But David Cameron says new reactors will be built without public subsidy.

Don't believe everything politicians say! No reactor has ever been built in Britain without public subsidy. It's likely that the government will have to step in at some point to pay for clean-up and the massive building costs. You can't cut corners with nuclear power, so if the industry makes a mistake, the government will end up footing the bill to fix it.

But I heard that if we don't build more nuclear power stations they will have to switch the lights off!

The problem is that new nuclear power stations won't be ready in time. The current coal and nuclear power stations are ageing and many will have to close. But new nuclear power stations won't be ready to fill that energy gap.

That's terrible! What can we do?

Renewable technologies can be built much more quickly than nuclear power stations. There are more than enough renewable sources to meet our energy needs. We can also reduce our consumption and improve efficiency by insulating and using combined heat and power stations. It is really important to act now!

What can I do?

You can show EDF that you don't want nuclear power by switching electricity supplier. Choose a supplier that produces electricity from renewables and you will be supporting the move towards clean, green and safe energy for the future.

How can I do that?

Switching energy provider online is easy. Go to www.boycotted.org.uk where there is a list of green energy suppliers.

What was that website again?

www.boycottedf. org.uk Tell nuclear power to EDF-off. So, do you want nuclear power?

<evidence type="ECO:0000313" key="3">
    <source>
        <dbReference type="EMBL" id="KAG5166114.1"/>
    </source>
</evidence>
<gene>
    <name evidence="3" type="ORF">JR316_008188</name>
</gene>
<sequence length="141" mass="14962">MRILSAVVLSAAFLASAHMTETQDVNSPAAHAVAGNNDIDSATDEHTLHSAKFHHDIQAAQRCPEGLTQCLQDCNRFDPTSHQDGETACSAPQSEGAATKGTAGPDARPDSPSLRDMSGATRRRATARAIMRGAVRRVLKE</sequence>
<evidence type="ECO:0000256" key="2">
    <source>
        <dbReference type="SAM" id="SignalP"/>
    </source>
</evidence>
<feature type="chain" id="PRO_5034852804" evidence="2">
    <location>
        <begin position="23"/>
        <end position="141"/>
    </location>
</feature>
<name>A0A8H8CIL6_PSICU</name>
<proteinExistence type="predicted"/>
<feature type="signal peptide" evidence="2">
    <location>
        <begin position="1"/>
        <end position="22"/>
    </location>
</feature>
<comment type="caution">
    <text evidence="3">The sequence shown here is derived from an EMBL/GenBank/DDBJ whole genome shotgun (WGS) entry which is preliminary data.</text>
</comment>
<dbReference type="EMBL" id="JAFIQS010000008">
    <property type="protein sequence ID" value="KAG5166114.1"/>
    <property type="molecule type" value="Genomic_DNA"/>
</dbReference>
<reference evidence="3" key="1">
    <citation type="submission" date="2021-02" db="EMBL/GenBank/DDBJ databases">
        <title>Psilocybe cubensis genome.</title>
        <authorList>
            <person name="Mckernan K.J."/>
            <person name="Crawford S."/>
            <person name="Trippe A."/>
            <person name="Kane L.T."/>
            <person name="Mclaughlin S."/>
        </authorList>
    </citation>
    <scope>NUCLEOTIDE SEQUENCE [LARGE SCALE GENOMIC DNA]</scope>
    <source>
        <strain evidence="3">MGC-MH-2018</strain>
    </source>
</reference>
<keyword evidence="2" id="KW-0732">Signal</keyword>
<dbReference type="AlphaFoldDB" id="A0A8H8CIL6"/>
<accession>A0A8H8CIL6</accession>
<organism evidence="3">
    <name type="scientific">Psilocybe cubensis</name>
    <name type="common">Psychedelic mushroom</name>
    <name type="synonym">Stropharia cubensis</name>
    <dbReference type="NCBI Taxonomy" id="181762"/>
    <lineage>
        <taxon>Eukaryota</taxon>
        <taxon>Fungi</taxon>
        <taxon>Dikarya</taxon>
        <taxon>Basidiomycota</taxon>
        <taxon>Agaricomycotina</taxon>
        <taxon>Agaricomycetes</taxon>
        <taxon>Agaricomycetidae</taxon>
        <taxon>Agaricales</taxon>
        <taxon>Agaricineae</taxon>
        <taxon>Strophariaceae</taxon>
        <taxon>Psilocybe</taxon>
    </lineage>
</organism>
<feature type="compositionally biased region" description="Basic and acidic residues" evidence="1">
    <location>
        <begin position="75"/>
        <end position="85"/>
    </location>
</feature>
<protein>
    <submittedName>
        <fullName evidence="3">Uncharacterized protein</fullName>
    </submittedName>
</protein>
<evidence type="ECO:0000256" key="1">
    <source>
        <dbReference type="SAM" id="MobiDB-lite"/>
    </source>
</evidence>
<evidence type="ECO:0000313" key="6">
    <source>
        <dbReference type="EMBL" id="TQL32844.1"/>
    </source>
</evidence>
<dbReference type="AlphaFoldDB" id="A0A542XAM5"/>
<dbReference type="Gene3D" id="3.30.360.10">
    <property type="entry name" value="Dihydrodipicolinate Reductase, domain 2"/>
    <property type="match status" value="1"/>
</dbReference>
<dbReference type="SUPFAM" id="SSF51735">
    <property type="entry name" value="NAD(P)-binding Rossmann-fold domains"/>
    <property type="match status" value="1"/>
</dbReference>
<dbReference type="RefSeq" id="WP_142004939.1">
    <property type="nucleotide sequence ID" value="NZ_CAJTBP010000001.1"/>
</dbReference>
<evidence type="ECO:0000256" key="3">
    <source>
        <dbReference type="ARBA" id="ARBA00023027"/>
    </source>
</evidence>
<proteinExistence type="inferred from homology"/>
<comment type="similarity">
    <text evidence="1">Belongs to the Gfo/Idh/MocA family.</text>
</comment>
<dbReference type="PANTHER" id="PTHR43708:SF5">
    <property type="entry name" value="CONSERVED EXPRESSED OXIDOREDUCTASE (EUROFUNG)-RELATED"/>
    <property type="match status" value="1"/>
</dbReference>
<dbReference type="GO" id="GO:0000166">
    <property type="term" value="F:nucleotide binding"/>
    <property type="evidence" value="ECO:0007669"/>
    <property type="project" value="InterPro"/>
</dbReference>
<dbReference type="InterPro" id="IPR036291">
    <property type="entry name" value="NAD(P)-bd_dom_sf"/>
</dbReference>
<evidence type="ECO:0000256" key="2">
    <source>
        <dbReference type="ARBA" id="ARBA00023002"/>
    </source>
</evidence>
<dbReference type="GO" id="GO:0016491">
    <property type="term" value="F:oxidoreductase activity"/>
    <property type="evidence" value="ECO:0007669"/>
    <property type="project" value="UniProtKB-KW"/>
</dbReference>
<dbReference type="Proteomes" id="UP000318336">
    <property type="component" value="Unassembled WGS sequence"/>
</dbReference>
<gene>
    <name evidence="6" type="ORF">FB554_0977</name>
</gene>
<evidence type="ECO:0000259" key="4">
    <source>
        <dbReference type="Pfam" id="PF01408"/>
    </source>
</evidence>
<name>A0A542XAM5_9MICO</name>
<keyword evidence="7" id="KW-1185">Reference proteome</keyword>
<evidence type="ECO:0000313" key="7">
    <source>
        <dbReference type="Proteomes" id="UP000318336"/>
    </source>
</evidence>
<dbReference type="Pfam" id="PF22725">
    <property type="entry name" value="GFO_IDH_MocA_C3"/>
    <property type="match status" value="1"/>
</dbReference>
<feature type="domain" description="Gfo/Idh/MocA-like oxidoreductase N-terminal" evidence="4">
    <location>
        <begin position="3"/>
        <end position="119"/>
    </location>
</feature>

No thanks.

Full transcript:

Leonardo: Well, Albert, it's a fine technology this nuclear fission.

Albert: The ingenuity of the human mind can be quite incredible, Leonardo. But the stupidity of the human being can be even more incredible, ya?

Leonardo: What makes you say that, Albert, old fellow?

Albert: Oh Leonardo! You have not heard of the nuclear disaster at Chernobyl? Or the meltdown at Three Mile Island in the U.S.? Or the fire at Windscale in England? Or come to mention it, the atomic bombings of Hiroshima and Nagasaki by the United States?

Leonardo: Well, OK, Albert. Humans will always make mistakes. But we are intelligent enough to prevent such things happening again, don't you think?

Albert: Leo, I wish I had your faith in humanity! The nuclear industry doesn't exactly have such a great track record when it comes to learning from its mistakes.

Leonardo: Well, the safety record of nuclear power has been pretty good since Chernobyl, hasn't it?

Albert: OK, we haven't had any more reactor meltdowns to date, but there have been some pretty scary near misses...

Leonardo: Such as?

Albert: In the past ten years there have been near disasters in Sweden, the Netherlands and Japan. Then there is the problem of cancers, leukaemias and birth defects from routine radioactive discharges into the environment from nuclear power plants and from uranium mining. Then there's the waste problem...